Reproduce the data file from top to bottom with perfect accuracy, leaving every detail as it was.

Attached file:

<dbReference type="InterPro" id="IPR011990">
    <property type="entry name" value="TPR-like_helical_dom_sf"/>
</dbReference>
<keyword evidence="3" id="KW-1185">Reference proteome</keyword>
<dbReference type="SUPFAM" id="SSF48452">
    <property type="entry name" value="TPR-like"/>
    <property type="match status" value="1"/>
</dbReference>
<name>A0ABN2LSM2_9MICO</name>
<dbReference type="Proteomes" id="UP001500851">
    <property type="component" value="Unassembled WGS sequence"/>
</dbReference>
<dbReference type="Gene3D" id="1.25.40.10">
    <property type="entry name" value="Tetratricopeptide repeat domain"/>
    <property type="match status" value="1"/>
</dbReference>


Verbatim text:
<dbReference type="InterPro" id="IPR011990">
    <property type="entry name" value="TPR-like_helical_dom_sf"/>
</dbReference>
<keyword evidence="3" id="KW-1185">Reference proteome</keyword>
<dbReference type="SUPFAM" id="SSF48452">
    <property type="entry name" value="TPR-like"/>
    <property type="match status" value="1"/>
</dbReference>
<name>A0ABN2LSM2_9MICO</name>
<dbReference type="Proteomes" id="UP001500851">
    <property type="component" value="Unassembled WGS sequence"/>
</dbReference>
<dbReference type="Gene3D" id="1.25.40.10">
    <property type="entry name" value="Tetratricopeptide repeat domain"/>
    <property type="match status" value="1"/>
</dbReference>